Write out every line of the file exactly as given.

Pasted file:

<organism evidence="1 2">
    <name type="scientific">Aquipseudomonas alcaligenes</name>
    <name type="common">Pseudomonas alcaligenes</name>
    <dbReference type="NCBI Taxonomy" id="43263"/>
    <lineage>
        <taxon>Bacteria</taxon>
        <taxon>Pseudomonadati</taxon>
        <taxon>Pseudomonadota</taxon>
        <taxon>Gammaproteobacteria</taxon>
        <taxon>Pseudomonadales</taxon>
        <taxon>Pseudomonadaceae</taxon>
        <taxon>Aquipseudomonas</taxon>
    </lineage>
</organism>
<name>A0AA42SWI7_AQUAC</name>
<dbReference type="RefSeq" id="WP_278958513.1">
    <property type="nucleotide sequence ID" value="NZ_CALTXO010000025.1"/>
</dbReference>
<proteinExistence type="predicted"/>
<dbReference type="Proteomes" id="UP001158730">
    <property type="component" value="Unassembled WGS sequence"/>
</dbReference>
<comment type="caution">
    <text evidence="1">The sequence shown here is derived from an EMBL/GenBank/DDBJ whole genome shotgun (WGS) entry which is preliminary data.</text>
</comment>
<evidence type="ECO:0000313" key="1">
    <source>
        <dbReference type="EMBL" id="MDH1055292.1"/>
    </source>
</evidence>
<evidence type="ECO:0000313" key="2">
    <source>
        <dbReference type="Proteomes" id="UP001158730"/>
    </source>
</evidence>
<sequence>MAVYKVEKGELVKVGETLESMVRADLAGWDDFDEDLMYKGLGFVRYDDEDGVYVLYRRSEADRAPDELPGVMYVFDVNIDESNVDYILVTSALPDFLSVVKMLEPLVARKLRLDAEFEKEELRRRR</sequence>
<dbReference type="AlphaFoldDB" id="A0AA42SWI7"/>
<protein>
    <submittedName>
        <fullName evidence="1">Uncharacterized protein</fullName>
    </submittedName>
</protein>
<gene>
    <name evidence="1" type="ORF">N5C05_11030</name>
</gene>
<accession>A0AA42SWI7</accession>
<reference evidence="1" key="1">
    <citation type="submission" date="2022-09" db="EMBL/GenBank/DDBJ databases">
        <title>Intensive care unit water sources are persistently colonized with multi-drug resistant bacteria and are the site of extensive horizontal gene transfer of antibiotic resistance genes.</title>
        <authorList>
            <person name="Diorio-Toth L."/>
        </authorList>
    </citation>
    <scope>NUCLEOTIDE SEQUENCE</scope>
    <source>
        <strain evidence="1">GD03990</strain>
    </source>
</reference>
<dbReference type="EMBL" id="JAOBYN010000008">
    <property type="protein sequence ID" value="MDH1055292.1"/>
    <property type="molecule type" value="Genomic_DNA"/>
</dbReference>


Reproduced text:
<organism evidence="1 2">
    <name type="scientific">Aquipseudomonas alcaligenes</name>
    <name type="common">Pseudomonas alcaligenes</name>
    <dbReference type="NCBI Taxonomy" id="43263"/>
    <lineage>
        <taxon>Bacteria</taxon>
        <taxon>Pseudomonadati</taxon>
        <taxon>Pseudomonadota</taxon>
        <taxon>Gammaproteobacteria</taxon>
        <taxon>Pseudomonadales</taxon>
        <taxon>Pseudomonadaceae</taxon>
        <taxon>Aquipseudomonas</taxon>
    </lineage>
</organism>
<name>A0AA42SWI7_AQUAC</name>
<dbReference type="RefSeq" id="WP_278958513.1">
    <property type="nucleotide sequence ID" value="NZ_CALTXO010000025.1"/>
</dbReference>
<proteinExistence type="predicted"/>
<dbReference type="Proteomes" id="UP001158730">
    <property type="component" value="Unassembled WGS sequence"/>
</dbReference>
<comment type="caution">
    <text evidence="1">The sequence shown here is derived from an EMBL/GenBank/DDBJ whole genome shotgun (WGS) entry which is preliminary data.</text>
</comment>
<evidence type="ECO:0000313" key="1">
    <source>
        <dbReference type="EMBL" id="MDH1055292.1"/>
    </source>
</evidence>
<evidence type="ECO:0000313" key="2">
    <source>
        <dbReference type="Proteomes" id="UP001158730"/>
    </source>
</evidence>
<sequence>MAVYKVEKGELVKVGETLESMVRADLAGWDDFDEDLMYKGLGFVRYDDEDGVYVLYRRSEADRAPDELPGVMYVFDVNIDESNVDYILVTSALPDFLSVVKMLEPLVARKLRLDAEFEKEELRRRR</sequence>
<dbReference type="AlphaFoldDB" id="A0AA42SWI7"/>
<protein>
    <submittedName>
        <fullName evidence="1">Uncharacterized protein</fullName>
    </submittedName>
</protein>
<gene>
    <name evidence="1" type="ORF">N5C05_11030</name>
</gene>
<accession>A0AA42SWI7</accession>
<reference evidence="1" key="1">
    <citation type="submission" date="2022-09" db="EMBL/GenBank/DDBJ databases">
        <title>Intensive care unit water sources are persistently colonized with multi-drug resistant bacteria and are the site of extensive horizontal gene transfer of antibiotic resistance genes.</title>
        <authorList>
            <person name="Diorio-Toth L."/>
        </authorList>
    </citation>
    <scope>NUCLEOTIDE SEQUENCE</scope>
    <source>
        <strain evidence="1">GD03990</strain>
    </source>
</reference>
<dbReference type="EMBL" id="JAOBYN010000008">
    <property type="protein sequence ID" value="MDH1055292.1"/>
    <property type="molecule type" value="Genomic_DNA"/>
</dbReference>